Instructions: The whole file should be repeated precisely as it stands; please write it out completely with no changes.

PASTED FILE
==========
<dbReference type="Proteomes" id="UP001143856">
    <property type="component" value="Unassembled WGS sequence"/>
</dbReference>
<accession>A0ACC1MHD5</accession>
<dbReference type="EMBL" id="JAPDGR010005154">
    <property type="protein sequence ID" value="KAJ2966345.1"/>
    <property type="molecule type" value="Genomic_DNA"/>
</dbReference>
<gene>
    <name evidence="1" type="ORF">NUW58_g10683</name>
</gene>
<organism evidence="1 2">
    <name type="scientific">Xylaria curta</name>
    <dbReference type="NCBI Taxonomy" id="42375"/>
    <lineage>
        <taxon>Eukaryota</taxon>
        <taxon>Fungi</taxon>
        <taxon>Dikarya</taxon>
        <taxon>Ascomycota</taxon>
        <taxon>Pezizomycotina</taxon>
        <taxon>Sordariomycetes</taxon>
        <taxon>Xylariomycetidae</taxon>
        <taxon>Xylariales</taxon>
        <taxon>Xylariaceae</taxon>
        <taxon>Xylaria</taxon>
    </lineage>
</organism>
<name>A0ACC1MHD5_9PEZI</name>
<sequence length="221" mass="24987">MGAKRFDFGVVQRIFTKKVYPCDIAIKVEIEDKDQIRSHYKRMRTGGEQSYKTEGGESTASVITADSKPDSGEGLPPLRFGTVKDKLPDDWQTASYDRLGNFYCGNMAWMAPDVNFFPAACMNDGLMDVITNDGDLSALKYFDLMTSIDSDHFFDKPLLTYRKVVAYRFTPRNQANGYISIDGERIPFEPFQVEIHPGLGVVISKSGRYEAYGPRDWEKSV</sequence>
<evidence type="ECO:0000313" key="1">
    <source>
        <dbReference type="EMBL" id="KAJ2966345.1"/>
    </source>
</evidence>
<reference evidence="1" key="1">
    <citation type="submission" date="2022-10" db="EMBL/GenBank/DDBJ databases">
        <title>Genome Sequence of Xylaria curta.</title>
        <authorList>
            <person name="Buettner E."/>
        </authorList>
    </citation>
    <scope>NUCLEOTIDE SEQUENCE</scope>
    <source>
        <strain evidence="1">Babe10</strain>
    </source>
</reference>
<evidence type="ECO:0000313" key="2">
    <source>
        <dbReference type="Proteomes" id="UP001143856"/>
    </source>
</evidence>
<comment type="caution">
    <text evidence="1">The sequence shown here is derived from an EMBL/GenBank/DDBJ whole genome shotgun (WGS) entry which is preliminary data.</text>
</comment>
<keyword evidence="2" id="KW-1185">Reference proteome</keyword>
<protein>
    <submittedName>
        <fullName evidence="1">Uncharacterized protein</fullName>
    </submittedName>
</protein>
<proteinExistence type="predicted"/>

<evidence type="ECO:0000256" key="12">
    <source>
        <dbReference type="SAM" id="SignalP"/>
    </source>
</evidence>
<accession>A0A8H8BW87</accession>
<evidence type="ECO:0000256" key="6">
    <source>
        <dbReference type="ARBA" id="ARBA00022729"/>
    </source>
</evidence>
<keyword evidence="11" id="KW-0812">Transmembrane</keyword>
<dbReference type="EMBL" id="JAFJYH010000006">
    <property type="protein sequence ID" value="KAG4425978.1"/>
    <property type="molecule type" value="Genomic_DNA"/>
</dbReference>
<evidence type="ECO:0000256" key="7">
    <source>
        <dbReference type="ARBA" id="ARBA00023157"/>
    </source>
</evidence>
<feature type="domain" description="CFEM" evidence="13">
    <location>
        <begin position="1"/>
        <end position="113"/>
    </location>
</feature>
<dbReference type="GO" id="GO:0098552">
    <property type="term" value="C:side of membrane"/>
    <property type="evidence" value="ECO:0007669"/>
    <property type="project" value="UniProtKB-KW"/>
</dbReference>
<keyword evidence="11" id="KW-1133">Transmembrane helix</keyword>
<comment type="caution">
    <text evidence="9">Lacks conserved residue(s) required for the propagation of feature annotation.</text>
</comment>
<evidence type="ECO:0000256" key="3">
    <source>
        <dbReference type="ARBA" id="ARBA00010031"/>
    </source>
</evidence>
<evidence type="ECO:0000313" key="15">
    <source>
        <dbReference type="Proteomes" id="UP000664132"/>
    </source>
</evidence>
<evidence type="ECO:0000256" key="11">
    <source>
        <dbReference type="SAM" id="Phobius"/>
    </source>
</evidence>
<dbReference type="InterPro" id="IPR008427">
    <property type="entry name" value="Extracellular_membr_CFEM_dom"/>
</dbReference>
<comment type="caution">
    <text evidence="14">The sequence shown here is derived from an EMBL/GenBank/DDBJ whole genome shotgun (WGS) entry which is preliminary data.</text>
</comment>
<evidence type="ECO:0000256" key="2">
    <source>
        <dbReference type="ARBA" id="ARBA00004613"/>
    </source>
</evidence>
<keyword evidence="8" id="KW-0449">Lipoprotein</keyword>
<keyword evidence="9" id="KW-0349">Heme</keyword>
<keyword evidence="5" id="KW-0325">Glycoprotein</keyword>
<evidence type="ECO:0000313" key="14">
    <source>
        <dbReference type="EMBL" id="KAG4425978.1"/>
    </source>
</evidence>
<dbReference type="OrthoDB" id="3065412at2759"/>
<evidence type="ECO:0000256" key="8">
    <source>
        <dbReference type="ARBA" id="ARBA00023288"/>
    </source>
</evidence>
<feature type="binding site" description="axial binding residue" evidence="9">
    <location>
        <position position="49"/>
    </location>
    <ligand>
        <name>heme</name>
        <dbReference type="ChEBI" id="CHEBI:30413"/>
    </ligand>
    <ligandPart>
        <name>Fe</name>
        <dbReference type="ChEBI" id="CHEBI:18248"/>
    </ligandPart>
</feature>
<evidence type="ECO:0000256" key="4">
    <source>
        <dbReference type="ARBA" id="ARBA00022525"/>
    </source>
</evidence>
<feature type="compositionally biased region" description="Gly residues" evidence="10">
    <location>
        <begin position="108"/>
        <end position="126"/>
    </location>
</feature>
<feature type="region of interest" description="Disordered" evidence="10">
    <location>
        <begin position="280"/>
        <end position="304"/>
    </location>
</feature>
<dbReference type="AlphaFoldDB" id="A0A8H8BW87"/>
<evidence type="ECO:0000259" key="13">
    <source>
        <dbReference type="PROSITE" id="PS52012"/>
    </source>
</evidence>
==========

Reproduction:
<dbReference type="Proteomes" id="UP001143856">
    <property type="component" value="Unassembled WGS sequence"/>
</dbReference>
<accession>A0ACC1MHD5</accession>
<dbReference type="EMBL" id="JAPDGR010005154">
    <property type="protein sequence ID" value="KAJ2966345.1"/>
    <property type="molecule type" value="Genomic_DNA"/>
</dbReference>
<gene>
    <name evidence="1" type="ORF">NUW58_g10683</name>
</gene>
<organism evidence="1 2">
    <name type="scientific">Xylaria curta</name>
    <dbReference type="NCBI Taxonomy" id="42375"/>
    <lineage>
        <taxon>Eukaryota</taxon>
        <taxon>Fungi</taxon>
        <taxon>Dikarya</taxon>
        <taxon>Ascomycota</taxon>
        <taxon>Pezizomycotina</taxon>
        <taxon>Sordariomycetes</taxon>
        <taxon>Xylariomycetidae</taxon>
        <taxon>Xylariales</taxon>
        <taxon>Xylariaceae</taxon>
        <taxon>Xylaria</taxon>
    </lineage>
</organism>
<name>A0ACC1MHD5_9PEZI</name>
<sequence length="221" mass="24987">MGAKRFDFGVVQRIFTKKVYPCDIAIKVEIEDKDQIRSHYKRMRTGGEQSYKTEGGESTASVITADSKPDSGEGLPPLRFGTVKDKLPDDWQTASYDRLGNFYCGNMAWMAPDVNFFPAACMNDGLMDVITNDGDLSALKYFDLMTSIDSDHFFDKPLLTYRKVVAYRFTPRNQANGYISIDGERIPFEPFQVEIHPGLGVVISKSGRYEAYGPRDWEKSV</sequence>
<evidence type="ECO:0000313" key="1">
    <source>
        <dbReference type="EMBL" id="KAJ2966345.1"/>
    </source>
</evidence>
<reference evidence="1" key="1">
    <citation type="submission" date="2022-10" db="EMBL/GenBank/DDBJ databases">
        <title>Genome Sequence of Xylaria curta.</title>
        <authorList>
            <person name="Buettner E."/>
        </authorList>
    </citation>
    <scope>NUCLEOTIDE SEQUENCE</scope>
    <source>
        <strain evidence="1">Babe10</strain>
    </source>
</reference>
<evidence type="ECO:0000313" key="2">
    <source>
        <dbReference type="Proteomes" id="UP001143856"/>
    </source>
</evidence>
<comment type="caution">
    <text evidence="1">The sequence shown here is derived from an EMBL/GenBank/DDBJ whole genome shotgun (WGS) entry which is preliminary data.</text>
</comment>
<keyword evidence="2" id="KW-1185">Reference proteome</keyword>
<protein>
    <submittedName>
        <fullName evidence="1">Uncharacterized protein</fullName>
    </submittedName>
</protein>
<proteinExistence type="predicted"/>

<evidence type="ECO:0000256" key="12">
    <source>
        <dbReference type="SAM" id="SignalP"/>
    </source>
</evidence>
<accession>A0A8H8BW87</accession>
<evidence type="ECO:0000256" key="6">
    <source>
        <dbReference type="ARBA" id="ARBA00022729"/>
    </source>
</evidence>
<keyword evidence="11" id="KW-0812">Transmembrane</keyword>
<dbReference type="EMBL" id="JAFJYH010000006">
    <property type="protein sequence ID" value="KAG4425978.1"/>
    <property type="molecule type" value="Genomic_DNA"/>
</dbReference>
<evidence type="ECO:0000256" key="7">
    <source>
        <dbReference type="ARBA" id="ARBA00023157"/>
    </source>
</evidence>
<feature type="domain" description="CFEM" evidence="13">
    <location>
        <begin position="1"/>
        <end position="113"/>
    </location>
</feature>
<dbReference type="GO" id="GO:0098552">
    <property type="term" value="C:side of membrane"/>
    <property type="evidence" value="ECO:0007669"/>
    <property type="project" value="UniProtKB-KW"/>
</dbReference>
<keyword evidence="11" id="KW-1133">Transmembrane helix</keyword>
<comment type="caution">
    <text evidence="9">Lacks conserved residue(s) required for the propagation of feature annotation.</text>
</comment>
<evidence type="ECO:0000256" key="3">
    <source>
        <dbReference type="ARBA" id="ARBA00010031"/>
    </source>
</evidence>
<evidence type="ECO:0000313" key="15">
    <source>
        <dbReference type="Proteomes" id="UP000664132"/>
    </source>
</evidence>
<evidence type="ECO:0000256" key="11">
    <source>
        <dbReference type="SAM" id="Phobius"/>
    </source>
</evidence>
<dbReference type="InterPro" id="IPR008427">
    <property type="entry name" value="Extracellular_membr_CFEM_dom"/>
</dbReference>
<comment type="caution">
    <text evidence="14">The sequence shown here is derived from an EMBL/GenBank/DDBJ whole genome shotgun (WGS) entry which is preliminary data.</text>
</comment>
<evidence type="ECO:0000256" key="2">
    <source>
        <dbReference type="ARBA" id="ARBA00004613"/>
    </source>
</evidence>
<keyword evidence="8" id="KW-0449">Lipoprotein</keyword>
<keyword evidence="9" id="KW-0349">Heme</keyword>
<keyword evidence="5" id="KW-0325">Glycoprotein</keyword>
<evidence type="ECO:0000313" key="14">
    <source>
        <dbReference type="EMBL" id="KAG4425978.1"/>
    </source>
</evidence>
<dbReference type="OrthoDB" id="3065412at2759"/>
<evidence type="ECO:0000256" key="8">
    <source>
        <dbReference type="ARBA" id="ARBA00023288"/>
    </source>
</evidence>
<feature type="binding site" description="axial binding residue" evidence="9">
    <location>
        <position position="49"/>
    </location>
    <ligand>
        <name>heme</name>
        <dbReference type="ChEBI" id="CHEBI:30413"/>
    </ligand>
    <ligandPart>
        <name>Fe</name>
        <dbReference type="ChEBI" id="CHEBI:18248"/>
    </ligandPart>
</feature>
<evidence type="ECO:0000256" key="4">
    <source>
        <dbReference type="ARBA" id="ARBA00022525"/>
    </source>
</evidence>
<feature type="compositionally biased region" description="Gly residues" evidence="10">
    <location>
        <begin position="108"/>
        <end position="126"/>
    </location>
</feature>
<feature type="region of interest" description="Disordered" evidence="10">
    <location>
        <begin position="280"/>
        <end position="304"/>
    </location>
</feature>
<dbReference type="AlphaFoldDB" id="A0A8H8BW87"/>
<evidence type="ECO:0000259" key="13">
    <source>
        <dbReference type="PROSITE" id="PS52012"/>
    </source>
</evidence>